The Larval Optic Nerve Is Required for the Development of an Identified Serotonergic Arborization in Drosophila melanogaster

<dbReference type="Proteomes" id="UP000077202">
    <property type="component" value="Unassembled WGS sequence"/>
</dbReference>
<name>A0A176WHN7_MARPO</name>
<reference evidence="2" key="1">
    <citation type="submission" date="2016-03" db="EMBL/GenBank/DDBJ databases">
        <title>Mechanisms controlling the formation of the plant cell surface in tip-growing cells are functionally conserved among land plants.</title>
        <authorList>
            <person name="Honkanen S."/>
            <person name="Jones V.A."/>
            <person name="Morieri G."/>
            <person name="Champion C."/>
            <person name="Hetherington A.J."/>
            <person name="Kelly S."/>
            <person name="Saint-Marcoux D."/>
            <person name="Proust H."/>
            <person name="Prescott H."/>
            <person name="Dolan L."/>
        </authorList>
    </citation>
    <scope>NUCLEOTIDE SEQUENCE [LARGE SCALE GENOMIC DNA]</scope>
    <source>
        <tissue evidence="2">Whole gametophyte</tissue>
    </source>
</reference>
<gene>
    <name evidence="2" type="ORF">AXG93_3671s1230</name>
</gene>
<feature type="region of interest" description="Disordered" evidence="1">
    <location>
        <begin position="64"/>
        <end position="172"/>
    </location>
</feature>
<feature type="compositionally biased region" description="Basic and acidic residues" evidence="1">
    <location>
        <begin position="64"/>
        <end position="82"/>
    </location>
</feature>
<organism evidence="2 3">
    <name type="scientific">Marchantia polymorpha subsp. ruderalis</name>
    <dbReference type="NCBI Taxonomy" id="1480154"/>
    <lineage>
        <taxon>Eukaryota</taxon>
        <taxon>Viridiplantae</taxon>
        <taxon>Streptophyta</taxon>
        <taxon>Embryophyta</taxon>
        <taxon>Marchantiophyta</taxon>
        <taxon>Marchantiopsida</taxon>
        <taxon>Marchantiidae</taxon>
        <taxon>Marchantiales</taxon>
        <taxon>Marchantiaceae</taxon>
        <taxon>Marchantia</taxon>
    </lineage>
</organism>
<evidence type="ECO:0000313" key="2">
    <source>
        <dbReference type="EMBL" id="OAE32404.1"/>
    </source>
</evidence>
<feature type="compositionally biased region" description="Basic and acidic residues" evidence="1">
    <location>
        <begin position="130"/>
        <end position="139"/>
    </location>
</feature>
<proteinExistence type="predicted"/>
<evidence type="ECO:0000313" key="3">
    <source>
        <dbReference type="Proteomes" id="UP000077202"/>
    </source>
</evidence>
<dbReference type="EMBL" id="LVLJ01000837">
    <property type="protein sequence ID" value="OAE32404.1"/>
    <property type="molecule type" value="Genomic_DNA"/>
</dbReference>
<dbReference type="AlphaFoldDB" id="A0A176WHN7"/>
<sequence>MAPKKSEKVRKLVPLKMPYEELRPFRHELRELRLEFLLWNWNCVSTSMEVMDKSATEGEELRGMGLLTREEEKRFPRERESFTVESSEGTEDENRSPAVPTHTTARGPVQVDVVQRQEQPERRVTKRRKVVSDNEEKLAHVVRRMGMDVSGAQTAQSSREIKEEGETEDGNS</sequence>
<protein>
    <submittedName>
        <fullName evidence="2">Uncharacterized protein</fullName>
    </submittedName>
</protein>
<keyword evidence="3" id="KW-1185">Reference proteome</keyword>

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The larval visual system in the fruitfly Drosophila melanogaster consists of two bilateral clusters of 12 photoreceptor cells. These neurons send their axons in a fascicle, the Bolwig's nerve, toward the target area in the ventral lateral region of the brain hemispheres. We describe the development of a serotonergic arborization originating in the central brain found in the larval optic center in association with the larval optic nerve. This arborization is formed by processes from larval neurons born during embryogenesis. However, these neuronal processes do not reach their final destination, the larval optic center, until late in larval development. Using mutations that disrupt the connectivity and/or development of the larval photoreceptor cells, as well as mosaic analysis, we demonstrate that the innervation of the larval optic center by this serotonergic arborization depends upon contact with the larval optic nerve.
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